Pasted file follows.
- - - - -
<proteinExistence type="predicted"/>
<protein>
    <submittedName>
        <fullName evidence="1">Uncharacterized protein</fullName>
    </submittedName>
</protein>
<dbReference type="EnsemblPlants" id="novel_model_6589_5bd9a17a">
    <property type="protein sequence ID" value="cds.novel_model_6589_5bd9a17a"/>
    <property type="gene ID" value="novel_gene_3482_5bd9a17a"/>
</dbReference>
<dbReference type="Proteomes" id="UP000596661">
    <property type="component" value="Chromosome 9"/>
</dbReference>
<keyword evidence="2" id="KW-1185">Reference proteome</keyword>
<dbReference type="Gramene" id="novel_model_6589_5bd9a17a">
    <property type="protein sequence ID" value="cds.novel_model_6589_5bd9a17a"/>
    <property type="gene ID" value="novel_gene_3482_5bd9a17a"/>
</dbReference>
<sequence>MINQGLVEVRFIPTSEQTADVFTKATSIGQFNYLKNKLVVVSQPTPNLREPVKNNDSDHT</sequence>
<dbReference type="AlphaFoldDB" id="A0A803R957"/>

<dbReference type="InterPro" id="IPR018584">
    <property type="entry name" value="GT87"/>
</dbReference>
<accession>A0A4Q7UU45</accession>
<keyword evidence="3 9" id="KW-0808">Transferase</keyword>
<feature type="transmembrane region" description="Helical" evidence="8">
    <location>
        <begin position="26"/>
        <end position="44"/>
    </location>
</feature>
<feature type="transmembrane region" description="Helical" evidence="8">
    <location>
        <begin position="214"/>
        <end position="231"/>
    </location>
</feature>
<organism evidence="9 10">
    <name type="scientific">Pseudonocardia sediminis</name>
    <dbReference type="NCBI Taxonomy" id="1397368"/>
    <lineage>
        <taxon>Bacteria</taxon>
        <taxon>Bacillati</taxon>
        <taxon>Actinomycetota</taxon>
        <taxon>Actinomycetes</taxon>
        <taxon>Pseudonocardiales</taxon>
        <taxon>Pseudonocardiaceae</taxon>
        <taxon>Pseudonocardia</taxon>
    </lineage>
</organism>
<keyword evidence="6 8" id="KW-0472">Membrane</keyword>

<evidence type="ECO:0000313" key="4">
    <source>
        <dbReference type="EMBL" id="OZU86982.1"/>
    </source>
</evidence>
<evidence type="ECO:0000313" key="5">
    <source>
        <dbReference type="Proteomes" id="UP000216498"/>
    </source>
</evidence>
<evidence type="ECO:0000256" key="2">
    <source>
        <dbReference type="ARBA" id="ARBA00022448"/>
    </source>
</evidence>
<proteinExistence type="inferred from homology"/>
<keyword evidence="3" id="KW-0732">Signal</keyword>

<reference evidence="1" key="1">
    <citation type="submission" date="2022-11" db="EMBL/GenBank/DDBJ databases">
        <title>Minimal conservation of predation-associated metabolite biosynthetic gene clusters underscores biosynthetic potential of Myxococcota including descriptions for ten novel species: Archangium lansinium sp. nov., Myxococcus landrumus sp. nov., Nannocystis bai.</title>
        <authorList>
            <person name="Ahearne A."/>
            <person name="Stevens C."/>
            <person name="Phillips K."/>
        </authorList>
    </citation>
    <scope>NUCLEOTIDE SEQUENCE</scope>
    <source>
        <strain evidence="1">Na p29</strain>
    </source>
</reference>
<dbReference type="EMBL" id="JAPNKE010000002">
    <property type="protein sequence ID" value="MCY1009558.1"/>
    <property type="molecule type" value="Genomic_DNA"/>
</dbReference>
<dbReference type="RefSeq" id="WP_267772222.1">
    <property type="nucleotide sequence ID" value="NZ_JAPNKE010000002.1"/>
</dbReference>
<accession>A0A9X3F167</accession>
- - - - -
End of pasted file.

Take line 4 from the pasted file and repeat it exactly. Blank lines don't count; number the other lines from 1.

        <fullName evidence="1">Uncharacterized protein</fullName>